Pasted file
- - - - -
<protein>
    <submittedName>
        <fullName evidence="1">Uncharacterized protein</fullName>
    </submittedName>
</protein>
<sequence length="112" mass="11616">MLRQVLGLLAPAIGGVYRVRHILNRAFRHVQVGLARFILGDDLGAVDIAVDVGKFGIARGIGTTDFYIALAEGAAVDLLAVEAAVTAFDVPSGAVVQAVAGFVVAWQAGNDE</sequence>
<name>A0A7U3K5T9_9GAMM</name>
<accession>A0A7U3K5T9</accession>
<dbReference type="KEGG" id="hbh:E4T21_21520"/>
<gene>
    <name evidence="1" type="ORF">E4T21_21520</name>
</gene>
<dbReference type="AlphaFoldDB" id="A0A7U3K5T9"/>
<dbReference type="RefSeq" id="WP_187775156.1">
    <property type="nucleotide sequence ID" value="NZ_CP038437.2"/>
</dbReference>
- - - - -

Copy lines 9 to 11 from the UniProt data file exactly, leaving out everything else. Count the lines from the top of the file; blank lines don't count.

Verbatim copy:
<dbReference type="KEGG" id="hbh:E4T21_21520"/>
<gene>
    <name evidence="1" type="ORF">E4T21_21520</name>